Nevertheless, Rosenbaum’s preference for ASHPs in highly insulated buildings does nothing to explain GHPs’ low market share growth rate. Net Zero buildings are the exception, not the rule, and have a far lower market share than geothermal heat pumps. When the heating load is very low, the operating cost advantage from the greater efficiency of GHPs is not enough to repay the additional installation costs. That is not the case in 99.9% of new and existing buildings today.
GHPs Almost Everywhere Else
My own home, a farmhouse built in 1930, is much less efficient and requires a lot more heat than a Net Zero home, despite my own significant improvements. I don’t have enough suitable roof space for photovoltaics to make up for the extra energy ASHPs would require, even if that could be done economically. I opted for four ductless minisplit ASHPs rather than a GHP system, but it was because the minisplits allowed me to do the install without adding air ducts. Adding air ducts to my 85 year old home would have significantly increased the cost and disruption of installing a GHP system.
ClimateMaster, a division of LSB Industries (NYSE:LXU), makes a ductless split system called the Tranquility Console Series which probably would have been suitable for my needs, but I did not know about it until I received comments on an earlier version of this article telling me about it, nor did any of the geothermal installers I spoke to. Unfortunately, the efficiency ratings are low for GHPs with a COP of 3.3 in the ground loop configuration. This is not much better than the Mitsubishi air source units I had installed, which operate at a COP of around 2 from around -10° to 20°F outdoor temperatures, and exceed 3.3 COP when the ambient temperature is 35°F or more. The added efficiency at low temperatures would probably not have been sufficient to pay for the ground loop, but I would have been interested to get a quote. Waterfurnace Renewable Energy (TSX:WFI, OTC:WFIFF) offers the Envision Series Consoles with slightly higher heating efficiency (up to 3.5 COP) for certain models.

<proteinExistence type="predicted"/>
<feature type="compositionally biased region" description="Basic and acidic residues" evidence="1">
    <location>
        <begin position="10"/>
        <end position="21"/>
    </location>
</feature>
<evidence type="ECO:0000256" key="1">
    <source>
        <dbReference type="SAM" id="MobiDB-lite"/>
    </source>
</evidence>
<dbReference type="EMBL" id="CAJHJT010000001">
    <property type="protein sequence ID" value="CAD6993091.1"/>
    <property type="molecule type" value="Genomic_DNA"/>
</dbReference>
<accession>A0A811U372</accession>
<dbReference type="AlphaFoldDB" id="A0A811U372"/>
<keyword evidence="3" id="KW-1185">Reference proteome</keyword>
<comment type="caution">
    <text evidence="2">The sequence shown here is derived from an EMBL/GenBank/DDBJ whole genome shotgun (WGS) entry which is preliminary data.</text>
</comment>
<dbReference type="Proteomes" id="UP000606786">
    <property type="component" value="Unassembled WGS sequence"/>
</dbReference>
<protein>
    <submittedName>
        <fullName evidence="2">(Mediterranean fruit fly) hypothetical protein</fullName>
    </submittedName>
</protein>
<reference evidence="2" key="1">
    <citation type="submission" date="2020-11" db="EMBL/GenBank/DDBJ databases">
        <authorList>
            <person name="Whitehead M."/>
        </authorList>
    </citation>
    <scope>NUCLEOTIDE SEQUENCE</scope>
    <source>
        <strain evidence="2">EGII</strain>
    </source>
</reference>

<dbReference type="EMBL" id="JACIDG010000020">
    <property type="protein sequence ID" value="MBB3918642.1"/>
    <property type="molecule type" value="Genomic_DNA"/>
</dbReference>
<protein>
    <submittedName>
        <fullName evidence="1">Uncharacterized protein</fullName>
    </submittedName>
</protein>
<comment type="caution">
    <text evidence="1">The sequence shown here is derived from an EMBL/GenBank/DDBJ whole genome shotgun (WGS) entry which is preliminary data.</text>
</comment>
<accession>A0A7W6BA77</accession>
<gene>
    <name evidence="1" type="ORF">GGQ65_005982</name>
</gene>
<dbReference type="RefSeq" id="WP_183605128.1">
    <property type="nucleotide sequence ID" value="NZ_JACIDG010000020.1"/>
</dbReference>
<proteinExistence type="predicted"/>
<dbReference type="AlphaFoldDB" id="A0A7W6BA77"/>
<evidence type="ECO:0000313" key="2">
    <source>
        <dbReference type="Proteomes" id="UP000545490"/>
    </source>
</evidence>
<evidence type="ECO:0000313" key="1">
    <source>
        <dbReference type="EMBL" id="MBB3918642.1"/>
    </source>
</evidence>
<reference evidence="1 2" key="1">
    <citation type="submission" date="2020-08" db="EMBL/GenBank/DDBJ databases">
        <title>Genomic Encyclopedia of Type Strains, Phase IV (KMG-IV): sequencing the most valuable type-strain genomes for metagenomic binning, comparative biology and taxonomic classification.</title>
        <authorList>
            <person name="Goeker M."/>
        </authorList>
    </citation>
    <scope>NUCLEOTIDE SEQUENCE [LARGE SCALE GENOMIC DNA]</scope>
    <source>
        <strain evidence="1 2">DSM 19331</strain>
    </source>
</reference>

Since GHPs are economic in most situations, other factors must be holding them back.
The relative complexity of a geothermal system is one likely suspect. As Rosenbaum says about ASHP minisplits,
“[O]ne thing I really like about the minisplits is how they are packaged systems from a single supplier, and are highly engineered as a system and therefore very reliable. GSHP systems are, at least where I have practiced, essentially custom engineered and installed, usually by several entities who have a shared responsibility to make sure the systems perform.”
Given the large up-front cost of a GHP system, the risk of a poor installation is likely to deter nonprofessionals from using GHPs even more than it deters experienced professionals like Rosenbaum.
The Curse of Complexity
The cure for installation risk would be a way to validate the performance of GHPs in the field, and track problems back to their source. When contractors lose the ability to blame others for their mistakes, they quickly stop making those mistakes or they go
out of business. Without such monitoring, it’s nearly impossible to track increased electricity use back to the source.
I recently spoke to Matt Davis, the co-founder of Ground Energy Support and a professor of hydrology at the University of New Hampshire. Ground Energy Support provides GHP monitoring to GHP owners and contractors, as well as data and analysis to support the development of the industry.
Ground Energy Support recently published a 14 page Homeowner Guide to Geothermal Heat Pump Systems. While I found the guide easy to understand, it makes clear that GHPs are not for everyone. The start of the guide directly helps homeowners decide if they and homes are suitable for a GHP, while its length indirectly makes the point that GHPs are not always “plug and play.” The six pages dedicated to finding and selecting a suitable GHP installer indirectly makes clear that the process is not for anyone with only casual interest in GHPs and their savings they bring.
If GHPs are to become commonplace, the process of financing and purchasing a reliable GHP system have to be simplified to the point where it becomes a matter of calling a name in the phone book. The success of SolarCity Corporation (NASD:SCTY) in providing solar to homeowners who are more interested in the green in their checking account than the green of their electricity shows the potential. That success is based on SolarCity’s ability to provide financing, installation, maintenance, and performance verification services internally. All the homeowner needs to do is pay the monthly bill for electricity production. The value proposition is simple: a hassle-free installation and savings from day one.